Danny, I must say I do appreciate your posts. I have a feeling that stirring up the post is your way of having a good time. It's all good as it gives others the opportunity to express and defend their views. The big winners are all the lurkers on these forums who don't participate, but read these threads.

There's a goldmine of information here for those who are willing to scratch the surface.

Danny, if you're experience shows the opposite of what Mike Clay has to say, then you’re not associating with speakers who are a making a 7-figure yearly income.

The average speaker in the National Speakers Association (NSA) are people who speak for a fee. The average speaker in the NSA gets paid about $3000 per speech. The average speaker in the NSA does NOT make $100,000 per year.

The only speakers who make a 7-figure yearly income are celebrity speakers and speakers who make back-of-the-room sales (BOR). Keep in mind, these speakers aren't selling a $15 magic set or a $20 set of lecture notes. Most BOR products range from $400 on the low end to $20,000+ on the high end.

On many occasions I have witnessed speakers gross $100,000+ in BOR sales after a one-hour presentation. This is not uncommon.

The first time I witnessed this was in 2007 at James Malinchak's Big Money Speaker Boot Camp in Las Vegas. I paid $2500 to attend this 3-day seminar, and it was worth every penny. There were 300 people in attendance.

At this seminar there was a speaker named Alexandria Brown. At the time, she was relatively unknown in the speaking world. She gave a one-hour presentation, after which she gave her pitch for her BOR product. She closed about 1/3 of the room. That's about 100 people. I was one of those 100 people who invested in her product. The product consisted of a couple of dozen CDs and two big binders of information. That product sold for $1500. 100 people X $1500 = $150,000! Even if my margin of error is substantial, she still grossed more than $100,000 after a one-hour presentation. She now makes several million dollars per year.

She is not the exception, as I have witnessed this occurring many times over the last seven years.

I talk about this subject in an interview I recently posted regarding Kris Sheppard's Successful Performercast podcast. It's worth a listen.

All the best!

Lou

http://www.themagiccafe.com/forums/viewt......forum=44
Dannydoyle
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I think blathering on about crap they don't do is other peoples way of having fun Lou. You call it stirring the pot most people call it a reality check. Do me a favor and don't ascribe intent to me.

Who said having products devalues you? I said taking smaller fees in order to try to sell BOR devalues you and I am 100% right.

Tell all the anecdotal stories you like it does not change facts. Lets also be clear just for sanity sake. Seven figures is over a million.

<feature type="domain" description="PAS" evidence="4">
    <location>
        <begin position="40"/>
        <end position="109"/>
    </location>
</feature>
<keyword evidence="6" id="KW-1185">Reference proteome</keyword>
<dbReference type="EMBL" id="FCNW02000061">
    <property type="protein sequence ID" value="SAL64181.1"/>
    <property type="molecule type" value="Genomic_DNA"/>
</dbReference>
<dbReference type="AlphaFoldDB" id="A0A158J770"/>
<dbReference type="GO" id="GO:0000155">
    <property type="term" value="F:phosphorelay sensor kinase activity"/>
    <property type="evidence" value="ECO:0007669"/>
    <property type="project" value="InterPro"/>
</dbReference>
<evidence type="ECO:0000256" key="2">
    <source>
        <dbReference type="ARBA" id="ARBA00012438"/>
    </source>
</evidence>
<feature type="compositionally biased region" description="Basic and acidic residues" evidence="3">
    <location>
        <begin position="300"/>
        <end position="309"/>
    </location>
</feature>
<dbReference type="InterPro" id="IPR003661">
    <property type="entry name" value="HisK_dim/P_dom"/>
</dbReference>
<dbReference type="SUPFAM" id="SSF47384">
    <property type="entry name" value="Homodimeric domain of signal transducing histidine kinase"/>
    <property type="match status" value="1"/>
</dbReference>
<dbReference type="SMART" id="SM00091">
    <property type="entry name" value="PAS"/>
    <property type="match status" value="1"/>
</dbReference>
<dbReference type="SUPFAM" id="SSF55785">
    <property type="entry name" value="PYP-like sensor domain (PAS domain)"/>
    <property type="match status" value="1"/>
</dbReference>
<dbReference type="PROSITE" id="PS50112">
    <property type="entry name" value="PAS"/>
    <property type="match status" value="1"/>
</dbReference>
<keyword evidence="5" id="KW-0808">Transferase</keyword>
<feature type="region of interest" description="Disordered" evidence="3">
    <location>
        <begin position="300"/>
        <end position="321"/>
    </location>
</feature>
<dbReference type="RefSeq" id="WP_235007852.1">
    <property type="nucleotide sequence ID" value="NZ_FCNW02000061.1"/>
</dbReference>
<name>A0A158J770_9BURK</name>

There is a ton of misinformation out here. First and foremost you needed d to have something to speak about and something to sell that is of actual value. Getting on the speaking circuit takes a heck of a lot more than wanting it and buying a magic book and having a business card.
Danny Doyle
<BR>Semper Occultus
<BR>In a time of universal deceit, telling the truth is a revolutionary act....George Orwell
lou serrano
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Quote:
On Jul 19, 2014, Dannydoyle wrote:
There is a ton of misinformation out here. First and foremost you needed d to have something to speak about and something to sell that is of actual value. Getting on the speaking circuit takes a heck of a lot more than wanting it and buying a magic book and having a business card.


First off there is no such thing as a speaking circuit. It's a myth. Secondly, you're confirming one of the points in my original post. Read my original post.

Lou
MikeClay
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Yeah, I'm not close to 7 figures yet.
lou serrano
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Quote:
On Jul 19, 2014, Dannydoyle wrote:
Who said having products devalues you? I said taking smaller fees in order to try to sell BOR devalues you and I am 100% right.

Sorry to burst your bubble on this one, but you are 100% incorrect. As Mike Clay stated above, you can make much more money selling BOR than you can getting a fee. Most of the big money speakers will gladly speak for FREE if they have the opportunity to sell BOR. Like I said, you're probably not associating with with speakers who are making a 7-figure yearly income.

Lou Sertano


Posted: Jul 19, 2014 09:14 pm Mike, neither am I, but it's on my list of goals, and it's just a matter of time. I have a plan, and I'm executing the plan.

All the best!

Lou